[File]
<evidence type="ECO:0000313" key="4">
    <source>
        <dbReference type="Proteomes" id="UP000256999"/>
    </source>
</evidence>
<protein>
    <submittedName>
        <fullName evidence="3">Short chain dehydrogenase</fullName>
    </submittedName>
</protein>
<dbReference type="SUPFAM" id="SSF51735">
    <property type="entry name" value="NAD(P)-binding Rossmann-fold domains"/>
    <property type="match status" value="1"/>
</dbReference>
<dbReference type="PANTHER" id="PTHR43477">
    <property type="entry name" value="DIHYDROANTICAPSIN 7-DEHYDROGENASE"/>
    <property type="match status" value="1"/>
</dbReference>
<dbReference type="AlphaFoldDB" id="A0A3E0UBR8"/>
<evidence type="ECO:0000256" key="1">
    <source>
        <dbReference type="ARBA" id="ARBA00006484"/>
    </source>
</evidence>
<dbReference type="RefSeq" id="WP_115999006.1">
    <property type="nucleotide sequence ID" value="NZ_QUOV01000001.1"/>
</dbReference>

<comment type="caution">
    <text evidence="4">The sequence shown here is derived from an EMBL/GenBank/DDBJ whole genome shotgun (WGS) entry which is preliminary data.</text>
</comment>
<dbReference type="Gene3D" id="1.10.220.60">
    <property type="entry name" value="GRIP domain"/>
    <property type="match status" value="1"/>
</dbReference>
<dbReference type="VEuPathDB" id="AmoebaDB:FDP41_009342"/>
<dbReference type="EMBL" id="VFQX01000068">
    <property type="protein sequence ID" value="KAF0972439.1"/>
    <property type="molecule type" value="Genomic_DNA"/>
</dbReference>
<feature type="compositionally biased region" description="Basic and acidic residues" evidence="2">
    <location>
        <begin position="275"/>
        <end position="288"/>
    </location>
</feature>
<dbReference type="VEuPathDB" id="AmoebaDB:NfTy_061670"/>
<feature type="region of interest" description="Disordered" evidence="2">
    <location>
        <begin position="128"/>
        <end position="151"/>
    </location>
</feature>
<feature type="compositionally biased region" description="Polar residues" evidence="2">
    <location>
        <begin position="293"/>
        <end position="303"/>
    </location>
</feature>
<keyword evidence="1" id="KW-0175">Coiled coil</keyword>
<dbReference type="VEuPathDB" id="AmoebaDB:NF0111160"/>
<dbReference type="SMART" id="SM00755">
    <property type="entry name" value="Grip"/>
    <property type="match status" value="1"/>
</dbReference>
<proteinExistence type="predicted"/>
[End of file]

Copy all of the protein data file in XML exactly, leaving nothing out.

<evidence type="ECO:0000313" key="4">
    <source>
        <dbReference type="Proteomes" id="UP000256999"/>
    </source>
</evidence>
<protein>
    <submittedName>
        <fullName evidence="3">Short chain dehydrogenase</fullName>
    </submittedName>
</protein>
<dbReference type="SUPFAM" id="SSF51735">
    <property type="entry name" value="NAD(P)-binding Rossmann-fold domains"/>
    <property type="match status" value="1"/>
</dbReference>
<dbReference type="PANTHER" id="PTHR43477">
    <property type="entry name" value="DIHYDROANTICAPSIN 7-DEHYDROGENASE"/>
    <property type="match status" value="1"/>
</dbReference>
<dbReference type="AlphaFoldDB" id="A0A3E0UBR8"/>
<evidence type="ECO:0000256" key="1">
    <source>
        <dbReference type="ARBA" id="ARBA00006484"/>
    </source>
</evidence>
<dbReference type="RefSeq" id="WP_115999006.1">
    <property type="nucleotide sequence ID" value="NZ_QUOV01000001.1"/>
</dbReference>

<comment type="caution">
    <text evidence="4">The sequence shown here is derived from an EMBL/GenBank/DDBJ whole genome shotgun (WGS) entry which is preliminary data.</text>
</comment>
<dbReference type="Gene3D" id="1.10.220.60">
    <property type="entry name" value="GRIP domain"/>
    <property type="match status" value="1"/>
</dbReference>
<dbReference type="VEuPathDB" id="AmoebaDB:FDP41_009342"/>
<dbReference type="EMBL" id="VFQX01000068">
    <property type="protein sequence ID" value="KAF0972439.1"/>
    <property type="molecule type" value="Genomic_DNA"/>
</dbReference>
<feature type="compositionally biased region" description="Basic and acidic residues" evidence="2">
    <location>
        <begin position="275"/>
        <end position="288"/>
    </location>
</feature>
<dbReference type="VEuPathDB" id="AmoebaDB:NfTy_061670"/>
<feature type="region of interest" description="Disordered" evidence="2">
    <location>
        <begin position="128"/>
        <end position="151"/>
    </location>
</feature>
<feature type="compositionally biased region" description="Polar residues" evidence="2">
    <location>
        <begin position="293"/>
        <end position="303"/>
    </location>
</feature>
<keyword evidence="1" id="KW-0175">Coiled coil</keyword>
<dbReference type="VEuPathDB" id="AmoebaDB:NF0111160"/>
<dbReference type="SMART" id="SM00755">
    <property type="entry name" value="Grip"/>
    <property type="match status" value="1"/>
</dbReference>
<proteinExistence type="predicted"/>